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Stability and Carrying Gear

     There are a number of reasons for wanting a stable kayak. You may be new to kayaking or you may want to carry lots of gear. If you want to carry scuba or fishing gear in your kayak you don't want to be capsizing and losing any of   your expensive equipment.

     If fishing  you'll want to be able to move around in the kayak to access the hatch or tool boxes, manipulate gear and tipping over could easily cause you you financial loss or injury.

     And stability is not the number one requirement for many people. It's actually a lot of fun to paddle a nimble kayak that requires a bit of skill to keep upright. Some models have what's called secondary stability which feels tippy initially allowing the kayak to be quick but when tipped over a bit  will sit on a flatter surface and resists tipping further.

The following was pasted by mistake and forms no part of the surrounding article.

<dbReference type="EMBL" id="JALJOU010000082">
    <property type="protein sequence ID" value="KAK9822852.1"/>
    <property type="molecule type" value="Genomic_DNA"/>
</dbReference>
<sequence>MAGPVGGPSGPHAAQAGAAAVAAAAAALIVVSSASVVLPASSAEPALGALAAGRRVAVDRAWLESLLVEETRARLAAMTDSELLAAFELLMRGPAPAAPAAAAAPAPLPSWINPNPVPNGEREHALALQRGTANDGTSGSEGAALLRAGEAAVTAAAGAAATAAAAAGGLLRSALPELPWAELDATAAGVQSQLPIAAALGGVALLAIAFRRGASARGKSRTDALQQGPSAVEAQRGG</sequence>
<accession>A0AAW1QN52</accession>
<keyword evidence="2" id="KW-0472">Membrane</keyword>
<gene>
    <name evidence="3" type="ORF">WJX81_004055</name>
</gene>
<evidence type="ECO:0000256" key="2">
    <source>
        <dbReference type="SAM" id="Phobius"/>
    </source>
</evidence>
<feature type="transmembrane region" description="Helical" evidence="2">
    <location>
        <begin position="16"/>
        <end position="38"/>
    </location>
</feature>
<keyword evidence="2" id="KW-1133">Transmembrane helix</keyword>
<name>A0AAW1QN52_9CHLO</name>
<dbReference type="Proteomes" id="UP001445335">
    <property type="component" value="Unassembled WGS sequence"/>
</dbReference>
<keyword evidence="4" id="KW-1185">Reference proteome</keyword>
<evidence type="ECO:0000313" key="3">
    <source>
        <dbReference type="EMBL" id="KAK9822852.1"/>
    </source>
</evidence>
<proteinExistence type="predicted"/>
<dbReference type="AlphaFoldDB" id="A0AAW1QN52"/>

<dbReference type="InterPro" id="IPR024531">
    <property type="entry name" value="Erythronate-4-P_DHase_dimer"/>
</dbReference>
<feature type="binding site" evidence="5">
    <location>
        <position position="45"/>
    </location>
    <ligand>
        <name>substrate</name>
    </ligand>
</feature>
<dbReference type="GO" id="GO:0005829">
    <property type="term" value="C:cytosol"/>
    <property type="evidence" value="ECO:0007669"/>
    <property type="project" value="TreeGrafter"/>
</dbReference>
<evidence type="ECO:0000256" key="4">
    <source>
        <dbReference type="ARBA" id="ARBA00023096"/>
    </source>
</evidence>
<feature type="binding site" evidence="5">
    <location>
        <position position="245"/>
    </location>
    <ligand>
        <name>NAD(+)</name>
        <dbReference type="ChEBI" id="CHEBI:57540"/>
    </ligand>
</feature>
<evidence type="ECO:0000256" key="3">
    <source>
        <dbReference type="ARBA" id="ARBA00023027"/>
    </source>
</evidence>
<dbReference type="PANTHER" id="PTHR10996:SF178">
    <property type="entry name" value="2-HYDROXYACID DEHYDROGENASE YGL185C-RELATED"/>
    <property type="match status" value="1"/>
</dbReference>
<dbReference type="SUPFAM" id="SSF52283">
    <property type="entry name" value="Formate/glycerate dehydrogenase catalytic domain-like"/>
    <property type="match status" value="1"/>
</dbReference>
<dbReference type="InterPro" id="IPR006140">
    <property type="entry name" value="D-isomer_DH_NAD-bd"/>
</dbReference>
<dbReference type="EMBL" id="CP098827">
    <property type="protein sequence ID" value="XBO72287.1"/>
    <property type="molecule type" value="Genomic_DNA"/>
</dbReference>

Divide your stability requirements by your need to go fast then factor in your budget  to find the model that's going to keep you satisfied for the long term.

      When I did my Big Island kayak circumnavigation I chose the Scupper Pro TW. The Vector 14 was not available at that time or that would have been my choice. The Pro TW was enticing to me for it's speed and load carrying ability. On our Big Island Circumnavigation, with our weight/gear combination, it was stable enough for us. The Pro TW does become more tippy as you weigh it down heavily which does not seem to be the case with either of  the prowlers...

     There are a number of very stable single kayaks like the Big Yak, Caper, Sidekick, Drifter and Prowler Big Game

And some of the more stable tandems would be the Malibu, Malibu XL, Tri-Yak and Zest EXP ...